By: Treva Hall Melvin
Publisher: The Poisoned Pencil
Publication Date: November 2014
Reviewed by: Diane Lunsford
Review Date: December 9, 2014
Treva Hall Melvin spins a delightful tale through the eyes and adventures of fourteen-year-old Elizabeth ('Lizbeth) Landers one particular summer in the sleepy, southern town of Ahoskie, North Carolina.
It is the summer of 1972 and just like the summer before and the one before that, fourteen-year-old Elizabeth ('Lizbeth) Landers and her younger sister, Lena, have arrived to spend it with their Auntie Alice and Uncle Frank. Nothing much ever happens in Ahoskie that would cause reason to raise one's eyebrows. This is, until Joseph Samuel drives his car off the bridge and into the Ahoskie River; with his baby girl, Emma, in the back seat...
'Lizbeth is a precocious fourteen-year-old New York city girl. When her family moved to the City, they determined Ahoskie and the southern comforts of Auntie Alice and Uncle Frank was a more befitting setting for 'Lizbeth and her sister Lena to wile away the long and lazy days of summer. 'Lizbeth has an interesting hobby. She collects pennies - not just any pennies, but wheat pennies. The coveted and grand master of them all is the rare 1909 Lincoln wheat penny and it just so happens that when Samuel's lifeless body is raised from the churning waters of the river, he is clutching such a rarity. Samuel has left a trail of unanswered questions in his passing: Was the 'accident' really an accident? What will become of his beloved wife, Violet? What about his lumber yard business? Will his brother Benjamin carry on the legacy? Then there's cantankerous "Ms. McMeanie" - like a dog with a bone and the 'bone' is the lumber yard business she's convinced should be hers. Indeed, the summer of '72 would be anything but sleepy for 'Lizbeth Landers now that she has a mystery to solve.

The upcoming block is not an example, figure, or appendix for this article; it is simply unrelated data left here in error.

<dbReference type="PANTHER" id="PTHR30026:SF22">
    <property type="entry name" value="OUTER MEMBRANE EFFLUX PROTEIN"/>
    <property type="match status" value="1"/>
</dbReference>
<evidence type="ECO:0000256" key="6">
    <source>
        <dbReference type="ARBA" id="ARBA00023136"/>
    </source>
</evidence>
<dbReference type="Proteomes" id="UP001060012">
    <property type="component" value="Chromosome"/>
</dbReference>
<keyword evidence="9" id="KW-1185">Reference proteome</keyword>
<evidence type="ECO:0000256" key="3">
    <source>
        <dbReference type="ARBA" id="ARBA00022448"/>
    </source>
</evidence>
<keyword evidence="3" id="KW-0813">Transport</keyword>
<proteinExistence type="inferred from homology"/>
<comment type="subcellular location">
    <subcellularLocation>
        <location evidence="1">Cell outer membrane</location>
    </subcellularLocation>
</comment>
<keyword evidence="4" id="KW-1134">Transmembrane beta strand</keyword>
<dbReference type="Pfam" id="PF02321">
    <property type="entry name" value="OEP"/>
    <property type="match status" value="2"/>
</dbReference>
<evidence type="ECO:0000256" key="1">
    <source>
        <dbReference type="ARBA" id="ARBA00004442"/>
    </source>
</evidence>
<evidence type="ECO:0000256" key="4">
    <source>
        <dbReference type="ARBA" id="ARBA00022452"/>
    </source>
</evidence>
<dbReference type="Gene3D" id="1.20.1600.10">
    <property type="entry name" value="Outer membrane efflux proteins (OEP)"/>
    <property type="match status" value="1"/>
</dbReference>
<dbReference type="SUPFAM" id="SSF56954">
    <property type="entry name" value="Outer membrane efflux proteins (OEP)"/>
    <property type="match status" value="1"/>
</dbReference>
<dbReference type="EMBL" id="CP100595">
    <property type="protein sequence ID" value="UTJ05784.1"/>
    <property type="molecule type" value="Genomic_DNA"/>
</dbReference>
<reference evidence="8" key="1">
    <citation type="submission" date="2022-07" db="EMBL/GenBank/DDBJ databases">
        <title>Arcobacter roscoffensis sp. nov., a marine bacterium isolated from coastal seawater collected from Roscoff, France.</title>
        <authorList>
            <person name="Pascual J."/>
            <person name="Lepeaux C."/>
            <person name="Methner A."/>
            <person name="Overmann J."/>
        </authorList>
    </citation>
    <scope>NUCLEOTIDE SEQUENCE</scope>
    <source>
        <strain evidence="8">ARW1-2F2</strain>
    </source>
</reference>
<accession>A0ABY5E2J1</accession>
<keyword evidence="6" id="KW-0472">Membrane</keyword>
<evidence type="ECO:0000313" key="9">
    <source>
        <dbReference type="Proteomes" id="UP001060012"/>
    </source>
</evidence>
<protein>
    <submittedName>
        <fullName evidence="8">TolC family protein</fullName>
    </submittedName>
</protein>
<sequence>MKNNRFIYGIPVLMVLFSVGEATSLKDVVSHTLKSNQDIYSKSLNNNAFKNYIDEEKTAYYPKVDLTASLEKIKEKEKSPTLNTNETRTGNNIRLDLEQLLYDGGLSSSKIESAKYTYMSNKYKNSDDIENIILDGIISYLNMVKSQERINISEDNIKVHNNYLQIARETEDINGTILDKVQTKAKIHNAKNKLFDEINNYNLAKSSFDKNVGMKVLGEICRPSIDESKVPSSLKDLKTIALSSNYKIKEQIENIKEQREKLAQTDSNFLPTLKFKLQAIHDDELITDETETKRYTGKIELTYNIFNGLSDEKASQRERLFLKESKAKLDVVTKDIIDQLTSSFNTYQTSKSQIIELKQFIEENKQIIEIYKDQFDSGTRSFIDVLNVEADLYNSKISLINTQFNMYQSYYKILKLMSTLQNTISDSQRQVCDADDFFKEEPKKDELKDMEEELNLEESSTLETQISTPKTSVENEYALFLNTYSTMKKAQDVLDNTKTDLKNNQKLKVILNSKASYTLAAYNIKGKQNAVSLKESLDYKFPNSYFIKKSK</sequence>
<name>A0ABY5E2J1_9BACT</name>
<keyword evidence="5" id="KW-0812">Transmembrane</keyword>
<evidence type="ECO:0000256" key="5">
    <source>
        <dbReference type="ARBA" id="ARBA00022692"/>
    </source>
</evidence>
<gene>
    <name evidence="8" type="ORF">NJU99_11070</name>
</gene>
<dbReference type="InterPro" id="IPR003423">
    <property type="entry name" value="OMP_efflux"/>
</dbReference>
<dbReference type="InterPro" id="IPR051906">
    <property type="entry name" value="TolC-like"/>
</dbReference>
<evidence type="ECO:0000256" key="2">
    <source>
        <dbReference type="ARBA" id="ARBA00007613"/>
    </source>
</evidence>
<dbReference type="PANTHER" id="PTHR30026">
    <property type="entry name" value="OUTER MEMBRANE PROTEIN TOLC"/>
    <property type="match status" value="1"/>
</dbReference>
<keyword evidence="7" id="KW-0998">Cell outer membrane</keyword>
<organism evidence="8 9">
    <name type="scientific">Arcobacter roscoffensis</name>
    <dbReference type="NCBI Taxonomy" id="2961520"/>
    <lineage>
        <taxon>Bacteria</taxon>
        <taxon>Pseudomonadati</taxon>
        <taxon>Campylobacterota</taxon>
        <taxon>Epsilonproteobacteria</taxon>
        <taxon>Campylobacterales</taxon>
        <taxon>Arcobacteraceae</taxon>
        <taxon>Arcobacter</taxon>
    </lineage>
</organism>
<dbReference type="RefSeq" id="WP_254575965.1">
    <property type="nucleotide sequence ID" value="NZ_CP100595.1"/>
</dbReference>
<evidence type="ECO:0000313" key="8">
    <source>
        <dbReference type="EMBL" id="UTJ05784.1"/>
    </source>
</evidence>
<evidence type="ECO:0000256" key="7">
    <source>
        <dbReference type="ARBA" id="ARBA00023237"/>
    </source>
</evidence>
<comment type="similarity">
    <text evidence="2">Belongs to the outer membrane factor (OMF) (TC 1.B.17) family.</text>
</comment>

Treva Hall Melvin has done a marvelous job in writing a murder mystery for young adults. While the story is not limited to the YA mystery genre, the overall story appeals to this particular audience. Her main character, Elizabeth ('Lizbeth) Landers is charismatic as much as she is a teenager in the throes of her teen 'wonder years.' Melvin assigns just enough sass to her young protagonist to keep the story moving forward. She isn't disrespectful, but Melvin is sure to write passage upon passage of nuance toward the age-old theory of: '...seeking forgiveness is certainly easier than asking for permission.' Ms. Melvin has developed a uniqueness to each character and adeptly blends them as a community of personalities that work well together. 'Lizbeth's dialogue is spot-on in that the reader can easily connect with the many 'growing pains' of a fourteen-year-old girl. This is a terrific 'chapter book' for pre-teen and young adults. It has a solid plot, engaging conversation and a tempo that flows from beginning to end. Well done Ms. Martin. I look forward to your next book.
Quill says: The whereabouts of Mr. Samuel's Penny is a mystery that will keep you turning the pages until you find out what has become of it.